He grabbed her hand and pressed it to his cheek. "I did," he choked out. "I'd driven the car that day. I knew there was a problem with the steering, but when they took it to go into the city, I let them have it without mentioning the trouble, even though I knew Kev drove fast."
Tears started from his eyes. "Because I was hoping they would be killed."
Her hand flew to her mouth as she stared at him in horror and tried to pull away.
He tugged at her roughly. "Please, hear me out," he begged. "Please, I have to tell someone. I can't carry this any longer."
She edged further away.
"Don't pull away. I can't bear it," he said with a sob and leaned toward her.
She backed away until she was against the arm of the sofa and could move no further. His face hardened.
"I was angry with them for what they had done to me, because I was prejudiced and didn't understand then that it was nature and not a matter of choice that dictated. It wasn't a conscious thing, just anger. We'd had lunch together and afterwards came in here for coffee. They sat here on the sofa holding hands and told me they were in love. God, Susan, would you expect me to hear that sort of thing from my twin and someone I considered my best friend and not react?
"There's a mystical connection between twins, but it died at that moment. I remember being unable to say anything, and they sat here expecting me to be happy for them. I slammed out of here and went to my study. They took the car and the rest is history."
"But if you were so angry with them then, how is it that you accept it now?"
"If you've kept up, you know there's evidence now that gayness is genetic. No one knew about it back then." He shook his head sadly. "If you could have seen them after the accident as I did ... I've never seen anything so horrible. When they at last came home, they avoided me as much as possible so they wouldn't have to see my hatred every time I looked at them, but when they looked at one another, all I could see was the love in their eyes. Even though he was in agony himself, Shaun was more loving and gentle with Kevin than ever before. They didn't even see how horribly scarred they were. They just loved each other all the more.
"When I could finally accept them, I told them that I had known of the defect in the car. They didn't blame me, but looked at me with pity. That hurt worst of all." Tears streamed down his cheeks. "I knew then that I had injured two beautiful humans because of my blindness. In all their pain and suffering, they offered me only love. It would have been far easier for me to take if it had been hate, but it wasn't. I tried, God how I tried to make it up to them, but I could never find a way to help their physical injury. It took you, my darling, with your knowledge and acceptance of them to do that." He grasped her tightly. "And to think how close I came to keeping this miracle from happening."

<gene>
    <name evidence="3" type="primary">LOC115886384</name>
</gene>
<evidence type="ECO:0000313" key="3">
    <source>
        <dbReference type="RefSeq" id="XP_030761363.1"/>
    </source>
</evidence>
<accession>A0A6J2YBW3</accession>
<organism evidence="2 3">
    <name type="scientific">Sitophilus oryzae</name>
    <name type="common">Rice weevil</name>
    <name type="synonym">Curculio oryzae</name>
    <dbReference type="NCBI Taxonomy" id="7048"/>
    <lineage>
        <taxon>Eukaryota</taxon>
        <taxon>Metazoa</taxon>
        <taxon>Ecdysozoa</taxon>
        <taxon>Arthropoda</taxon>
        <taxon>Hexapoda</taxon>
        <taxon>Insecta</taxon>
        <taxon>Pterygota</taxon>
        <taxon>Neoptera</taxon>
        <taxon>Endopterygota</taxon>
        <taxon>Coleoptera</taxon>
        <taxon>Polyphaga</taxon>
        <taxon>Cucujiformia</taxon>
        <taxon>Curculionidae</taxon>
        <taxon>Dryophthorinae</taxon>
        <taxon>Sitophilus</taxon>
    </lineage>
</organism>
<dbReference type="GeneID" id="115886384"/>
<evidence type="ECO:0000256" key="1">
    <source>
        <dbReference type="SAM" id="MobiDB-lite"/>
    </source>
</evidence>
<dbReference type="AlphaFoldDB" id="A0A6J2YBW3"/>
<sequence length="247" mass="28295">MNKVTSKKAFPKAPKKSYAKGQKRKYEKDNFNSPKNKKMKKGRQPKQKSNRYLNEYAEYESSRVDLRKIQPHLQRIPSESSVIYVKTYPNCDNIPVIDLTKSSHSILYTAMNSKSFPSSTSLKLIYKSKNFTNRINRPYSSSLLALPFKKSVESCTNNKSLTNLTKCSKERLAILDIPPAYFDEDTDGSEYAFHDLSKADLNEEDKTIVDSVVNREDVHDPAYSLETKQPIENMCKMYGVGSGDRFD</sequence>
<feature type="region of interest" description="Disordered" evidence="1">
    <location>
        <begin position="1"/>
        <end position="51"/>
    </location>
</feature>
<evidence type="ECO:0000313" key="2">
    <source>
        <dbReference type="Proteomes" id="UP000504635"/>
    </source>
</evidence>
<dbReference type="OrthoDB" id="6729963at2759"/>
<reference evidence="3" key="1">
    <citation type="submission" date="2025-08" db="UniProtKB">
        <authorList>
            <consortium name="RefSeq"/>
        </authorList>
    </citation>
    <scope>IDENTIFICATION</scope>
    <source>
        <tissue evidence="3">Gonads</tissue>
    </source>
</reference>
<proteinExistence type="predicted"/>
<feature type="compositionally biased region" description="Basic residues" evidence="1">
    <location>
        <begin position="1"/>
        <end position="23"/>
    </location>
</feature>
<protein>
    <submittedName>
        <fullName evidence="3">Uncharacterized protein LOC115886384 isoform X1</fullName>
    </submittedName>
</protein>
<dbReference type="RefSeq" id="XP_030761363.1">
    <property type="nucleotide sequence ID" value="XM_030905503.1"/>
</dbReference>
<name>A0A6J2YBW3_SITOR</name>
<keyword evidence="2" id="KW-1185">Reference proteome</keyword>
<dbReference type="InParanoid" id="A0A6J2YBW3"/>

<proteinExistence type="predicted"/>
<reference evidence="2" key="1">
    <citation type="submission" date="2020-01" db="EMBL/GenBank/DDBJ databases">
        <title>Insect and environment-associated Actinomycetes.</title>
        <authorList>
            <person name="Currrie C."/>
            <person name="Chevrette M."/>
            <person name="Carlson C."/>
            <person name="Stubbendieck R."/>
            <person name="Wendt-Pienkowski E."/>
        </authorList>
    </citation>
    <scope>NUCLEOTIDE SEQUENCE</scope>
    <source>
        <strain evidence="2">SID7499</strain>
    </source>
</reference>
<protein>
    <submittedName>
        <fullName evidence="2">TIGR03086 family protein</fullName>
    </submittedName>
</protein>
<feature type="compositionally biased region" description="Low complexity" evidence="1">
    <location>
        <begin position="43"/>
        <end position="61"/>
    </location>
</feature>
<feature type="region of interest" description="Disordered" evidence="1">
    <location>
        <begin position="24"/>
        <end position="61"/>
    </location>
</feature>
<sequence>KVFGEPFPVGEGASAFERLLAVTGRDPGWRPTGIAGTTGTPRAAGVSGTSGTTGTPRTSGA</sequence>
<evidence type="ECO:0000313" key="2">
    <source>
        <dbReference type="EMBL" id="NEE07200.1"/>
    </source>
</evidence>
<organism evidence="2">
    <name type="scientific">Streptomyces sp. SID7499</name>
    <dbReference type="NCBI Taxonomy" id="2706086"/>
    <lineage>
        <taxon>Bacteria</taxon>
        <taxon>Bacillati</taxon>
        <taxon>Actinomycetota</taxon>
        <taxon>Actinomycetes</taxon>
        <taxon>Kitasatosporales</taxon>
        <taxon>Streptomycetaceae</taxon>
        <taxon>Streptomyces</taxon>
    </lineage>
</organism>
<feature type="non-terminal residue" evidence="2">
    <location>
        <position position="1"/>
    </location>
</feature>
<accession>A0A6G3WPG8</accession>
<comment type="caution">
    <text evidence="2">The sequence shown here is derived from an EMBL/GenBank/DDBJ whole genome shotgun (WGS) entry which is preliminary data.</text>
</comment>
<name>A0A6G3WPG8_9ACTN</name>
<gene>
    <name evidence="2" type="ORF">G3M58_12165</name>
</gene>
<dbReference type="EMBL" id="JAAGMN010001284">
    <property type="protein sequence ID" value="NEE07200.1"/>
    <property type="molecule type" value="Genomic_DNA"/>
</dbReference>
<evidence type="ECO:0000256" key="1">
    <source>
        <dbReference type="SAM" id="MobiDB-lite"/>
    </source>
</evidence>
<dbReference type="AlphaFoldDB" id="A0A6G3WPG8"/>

Susan sat lost in Michael's words. "If you went to your study, then you didn't have a chance to tell them about the car."
He shook his head. "Not really. I had planned to, but I left the room in shock. I didn't even think of it."
"Then how could it be your fault?"
"I should have put the keys away so they'd have to take one of the others."
"But can't you see? It was chance, not deliberate. It isn't as if you handed them the keys and told them to drive that one. And you've done everything you could for them since. How can you keep blaming yourself? It was an accident and nothing more. You have taken one thought from your shock and made it into guilt for what happened."
She moved closer to him, taking his face in her hands and looking into his tormented eyes. "Let go of it, Michael. Don't let it eat at you any longer." She wiped his tears away with her fingertips, gently trailing their path down his cheeks.
Hope filled his face. "Are you sure?"
"Anyone would tell you the same. I shudder to think what this has done to you all this time. No wonder Mrs. Martin has been so concerned for you."
"She said, 'If only I could hear him laugh again. He used to be such a happy child.'"
"The dear woman. I must have put her and Martin through hell." Contrition filled his voice. "Not to mention what I've put you through."
"Don't think of me, my darling. Think of yourself."
"I want to think of us. Oh, Susan, I planned to ask you to marry me. I love you so, but that's impossible."
"Why? I love you, Michael, with all my heart. I've loved you from the first time I saw you. You know that."
He turned an anguished face to her. "Oh, there's so much I want to give you, but there's nothing left inside me but pain for what I've done. I need ... oh God, I need you so much, but I can't be what any woman would need. How can I ask you to live here knowing that Kevin and Shaun are gay, consider themselves married."
"I guessed long ago. I don't care if they're gay as long as they're happy as I know you and I will be. They're kind to everyone and I feel comfortable with them, something I can't say about some of the employers I've had, whose main occupation seemed to be trying to entice me into bed. Not that they succeeded, mind you."
His expression brought laughter to her lips. He struggled with himself for a moment. "Are you saying you'll marry me?"
"Oh, yes, my darling."
He clung to her as if he were drowning. His lips found hers in a lingering kiss that left her breathless in its intensity. Finally, he stood. "Don't move, my love. I'll be back in a moment."
He returned to the room shyly, one hand clutched into a fist and sat next to her. "I wanted this to be at a more romantic time and setting, but we don't always get what we want." He held out his hand and opened it. A large diamond solitare sparkled. "Susan Simms, will you marry me?"
She caught her breath at the magnificent stone, then looked into his eyes. "Only on one condition, Michael."
His face blanched. "What?"
"That you have Kevin as your best man."
Joy filled him and enveloped her. "There's no one else I'd rather have, but I thought ..."
"Hush, you fool." She placed a finger across his lips. "And for your doubts, I want you to ask Shaun to give me away as I have no one."
Speechless, he slipped the ring on her finger and kissed her in the way she had always known he would.